For single or two stage revision procedures, antibiotic treatment remains essential perioperatively to ensure that infection has been adequately controlled. Intravenous administration of antibiotics for 4-6 weeks is the rule. However, conversion to oral alternatives at around 2 weeks may be an option as long as clinical and serological markers have improved and after consultation with the local microbiology department [34]. The use of antibiotic laden bone cement (ALBC) has also been popularized in conjunction with intravenous antibiotics for prophylaxis and treatment of PJIs with the potential benefits of delivering a much greater local concentration of antibiotics than achieved with systemic therapy alone. In fact, Stockley et al. [48] reported a short period of systemic antibiotic treatment when ALBC was utilized in two stage revision surgery. The most commonly used antibiotics in ALBC include a combination of vancomycin with either tobramycin or gentamicin [49]. This provides a broad spectrum of coverage for organisms commonly encountered with PJIs whilst reducing the development of resistant strains [50]. When used in temporary spacers, antibiotic dosages up to 20 g per 40 g of bone cement can be achieved without reported systemic side effects. However, if used for prophylaxis in a single stage revision or during reimplantation at the second stage revision, the maximum dose recommended is usually 1 or 2 g per 40 g of bone cement to avoid mechanical weakening [51].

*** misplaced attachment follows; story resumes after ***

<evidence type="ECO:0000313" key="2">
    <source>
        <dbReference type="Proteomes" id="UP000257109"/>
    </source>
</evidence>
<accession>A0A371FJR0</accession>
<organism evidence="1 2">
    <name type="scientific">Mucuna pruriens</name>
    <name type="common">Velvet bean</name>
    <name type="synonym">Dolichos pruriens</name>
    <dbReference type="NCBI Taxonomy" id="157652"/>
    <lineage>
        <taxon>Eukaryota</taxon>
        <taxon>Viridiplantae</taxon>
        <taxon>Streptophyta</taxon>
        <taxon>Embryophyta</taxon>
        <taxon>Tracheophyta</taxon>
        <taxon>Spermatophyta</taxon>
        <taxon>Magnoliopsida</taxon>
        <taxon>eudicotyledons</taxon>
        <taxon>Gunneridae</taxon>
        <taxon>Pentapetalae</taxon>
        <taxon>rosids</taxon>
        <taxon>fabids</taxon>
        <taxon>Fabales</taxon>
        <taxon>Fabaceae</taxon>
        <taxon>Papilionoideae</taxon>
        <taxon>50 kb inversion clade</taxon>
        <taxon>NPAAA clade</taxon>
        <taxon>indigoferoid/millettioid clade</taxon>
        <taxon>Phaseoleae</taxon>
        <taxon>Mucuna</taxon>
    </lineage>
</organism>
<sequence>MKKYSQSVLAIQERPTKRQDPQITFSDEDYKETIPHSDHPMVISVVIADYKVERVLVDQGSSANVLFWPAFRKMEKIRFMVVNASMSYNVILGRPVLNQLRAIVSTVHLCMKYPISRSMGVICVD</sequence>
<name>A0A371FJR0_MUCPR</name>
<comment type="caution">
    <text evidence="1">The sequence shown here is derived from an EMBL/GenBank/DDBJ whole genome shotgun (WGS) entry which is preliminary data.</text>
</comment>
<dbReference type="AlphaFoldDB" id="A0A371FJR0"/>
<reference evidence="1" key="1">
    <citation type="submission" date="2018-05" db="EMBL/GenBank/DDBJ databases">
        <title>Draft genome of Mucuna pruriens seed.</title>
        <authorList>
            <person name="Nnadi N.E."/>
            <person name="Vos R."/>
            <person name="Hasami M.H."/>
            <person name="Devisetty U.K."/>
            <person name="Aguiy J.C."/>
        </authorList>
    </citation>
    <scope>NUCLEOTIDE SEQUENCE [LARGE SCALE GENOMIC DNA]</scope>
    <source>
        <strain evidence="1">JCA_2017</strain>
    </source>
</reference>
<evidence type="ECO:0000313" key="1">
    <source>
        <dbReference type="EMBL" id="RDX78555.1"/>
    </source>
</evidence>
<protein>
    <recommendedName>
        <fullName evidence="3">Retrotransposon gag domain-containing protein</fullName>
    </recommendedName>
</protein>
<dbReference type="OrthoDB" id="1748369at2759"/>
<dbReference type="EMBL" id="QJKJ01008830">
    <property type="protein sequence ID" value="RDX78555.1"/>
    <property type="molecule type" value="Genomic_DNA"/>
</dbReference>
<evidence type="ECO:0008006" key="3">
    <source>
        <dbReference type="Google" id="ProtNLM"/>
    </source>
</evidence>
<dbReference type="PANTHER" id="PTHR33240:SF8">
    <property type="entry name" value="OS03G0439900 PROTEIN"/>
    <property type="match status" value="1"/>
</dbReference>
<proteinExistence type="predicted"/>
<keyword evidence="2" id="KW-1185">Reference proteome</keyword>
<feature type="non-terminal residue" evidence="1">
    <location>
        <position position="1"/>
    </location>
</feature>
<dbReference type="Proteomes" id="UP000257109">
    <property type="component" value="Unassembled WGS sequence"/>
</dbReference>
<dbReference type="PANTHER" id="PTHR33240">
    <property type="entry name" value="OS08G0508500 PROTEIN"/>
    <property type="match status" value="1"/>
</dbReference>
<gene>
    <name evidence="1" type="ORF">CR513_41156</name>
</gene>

Table 2. IDSA Guidelines on antibiotic treatment for different types of PJIs.
Staphylococcal PJI PJI Due To Other Organism
Debridement and Retention of Prosthesis

AND

One Stage Revision
2-6 weeks of pathogen specific IV antibiotic in combination with rifampin 300-450mg orally twice daily

Followed by 3-6 months rifampin + companion drug (3 months for a THA infection and 6 months for a TKA infection)


Companion agents can include ciprofloxacin/levofloxacin
Alternatives include co-trimoxazole/ doxycycline/1st gen cephalosporin in case of allergy
If unable to use rifampicin, 4-6 weeks of pathogen specific IV antibiotics
4-6 weeks of pathogen specific IV or highly bioavailable oral antibiotics
Resection Arthroplasty with or without Second Stage Reimplantation 4-6 weeks of pathogen specific IV or highly bioavailable oral antibiotics

In acute infections, the timing of intervention is critical in order to prevent biofilm formation. However, there remains a lot of variables including timing from onset of symptoms, timing since the primary surgery, type of prosthesis, bacteria involved, debridement technique and irrigation fluid utilized which affect infection control and hence it is difficult to formulate a single treatment strategy which will fit all cases. However, the literature suggests that the earlier an infection is diagnosed and treated with aggressive debridement with exchange of modular parts in a well fixed implant in combination with appropriate antibiotic treatment, the better the chances of infection control [52-64]. It is also worth noting that biofilms may rapidly reform within 24 hours following debridement and therefore a patient may benefit from more than a single debridement alongside antibiotic therapy. However there will always be some surfaces to an in situ prosthesis which debridement techniques will not reach. On the other hand, recent research has suggested that multiple debridements may have a negative impact on the success of a subsequent two stage revision procedure if those debridements are to fail [65]. A rationale for antibiotic treatment post surgery according to IDSA guidelines is summarized in Table 2.